Mark Reynolds - a RHB who can fill in at first base against LHP and be the designated hitter most of the time. Although he strikes out a lot (insert cooling off Tropicana Field joke here) he has averaged 30 homers per year (23 in 2012) in his career. If he expects a contract similar to Kevin Youkilis' rumored 2 year offers then he's probably priced himself out of the Rays price range.
A.J. Pierzynski - the soon to be 36 year old catcher belted a career high 27 homers and posted a .501 slugging percentage in 2012 and is most likely looking to cash in. He has been connected to the New York Yankees since Russell Martin signed his 2 year deal with the Pirates.It is doubtful that Pierzynski will match his power production in 2013 and should have the buyer beware label next to his name.
Ryan Ludwick - enjoyed a bounce back 2012 season hitting 26 homers and posting a slash line of .275/.346/.531 for the Cincinnati Reds. He seems to enjoy playing in the National League and will be seeking a 2yr deal worth $10M-$12M.
Raul Ibanez - he hit 19 homers in part-time duty with the Yankees in 2012. He will turn 41 in June but may be a perfect low cost platoon DH/bench player.
Travis Hafner - he won't supply the power he once did but his biggest problem is staying on the field. One problem when playing for the Indians was that when healthy he was inserted in the lineup everyday. Joe Maddon may have a more delicate approach with Hafner and like Ibanez could be a low cost platoon DH/bench player. One of Hafner's limitations is that he does not bring a glove with him at all.
Luke Scott - the Rays saw Luke Scott at his worst in 2012. Swinging away at pitches out of the zone, avoiding walks like the plague, and every time he seemed to be coming around he'd be shelved on the DL. The result was the team declining his 2013 option for $6M and instead paying him $1M as a buyout. Scott is now 18 months removed from shoulder surgery and could be a low cost alternative at DH in 2013.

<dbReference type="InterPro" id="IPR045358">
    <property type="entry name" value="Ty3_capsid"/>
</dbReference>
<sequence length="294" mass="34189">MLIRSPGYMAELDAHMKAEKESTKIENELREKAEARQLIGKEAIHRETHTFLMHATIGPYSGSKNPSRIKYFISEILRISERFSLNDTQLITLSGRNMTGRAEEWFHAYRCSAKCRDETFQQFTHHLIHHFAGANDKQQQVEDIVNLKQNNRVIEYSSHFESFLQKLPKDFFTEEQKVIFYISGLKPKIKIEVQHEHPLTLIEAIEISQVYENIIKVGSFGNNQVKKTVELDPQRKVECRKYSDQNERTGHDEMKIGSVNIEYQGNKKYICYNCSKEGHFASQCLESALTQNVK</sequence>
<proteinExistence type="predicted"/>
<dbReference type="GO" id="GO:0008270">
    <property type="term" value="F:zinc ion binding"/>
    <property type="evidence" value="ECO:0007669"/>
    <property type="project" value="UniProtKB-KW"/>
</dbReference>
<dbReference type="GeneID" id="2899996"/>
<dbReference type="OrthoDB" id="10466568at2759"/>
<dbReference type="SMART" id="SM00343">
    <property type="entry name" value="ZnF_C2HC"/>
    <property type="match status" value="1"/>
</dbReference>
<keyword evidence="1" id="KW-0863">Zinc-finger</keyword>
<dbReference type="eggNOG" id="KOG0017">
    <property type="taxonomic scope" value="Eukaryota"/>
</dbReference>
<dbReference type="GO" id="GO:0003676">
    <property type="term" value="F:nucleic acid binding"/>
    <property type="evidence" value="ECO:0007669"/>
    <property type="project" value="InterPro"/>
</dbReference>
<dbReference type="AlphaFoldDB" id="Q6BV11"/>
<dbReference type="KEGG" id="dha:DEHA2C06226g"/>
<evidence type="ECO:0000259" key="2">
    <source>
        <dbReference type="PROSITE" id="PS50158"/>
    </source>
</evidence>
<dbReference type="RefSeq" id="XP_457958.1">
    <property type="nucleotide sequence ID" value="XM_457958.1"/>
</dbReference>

Justin Upton - the cost for Upton would be James Shields. Upton is coming of 2012 season where he posted a slash line of .280/.355/.430 with 17 homers which was slightly below his career average of .278/.357/.475. The 25 year old Upton is under contract for the next three years at $39.5M ($9.75M 2013, $14.25M in 2014, $15.5M in 2015).
Wil Myers - the cost for Meyers would be James Shields. Meyers entered Baseball America ranked as the 28th best prospect on their top 100 list. After hitting a combined .314/.387/.600 with 37 homers between AA/AAA in 2012 he will most assuredly move up into the top 10.
Alfonso Soriano - attractive as a full time DH as he is coming off a fine season where he hit .262/.322/.499 with 32 homers. The cost of acquiring Soriano would most likely be a lower level (tier 2) prospect. The Cubs owe Soriano $36M over the next two years and would most likely be looking for someone to assumr $10M to $12M.
Josh Willingham - signed by the Twins prior to the 2012 season for 3 years and $21M and he responded by hitting .260/.366/.524 with 35 homers. The Twins recently moved both Denard Span and Ben Revere in exchange for young controllable pitching and GM Terry Ryan spoke to MLB Network Radio about his desire and never ending quest to acquire pitching. Could the Rays offer the Twins a package centering around Alex Colome with a lower level minor leaguer to pry Willingham away? The Rays were hesitant to give Willingham the 3 years/21 million during last offseason but could the new TV money soften the $7m due him in 2014?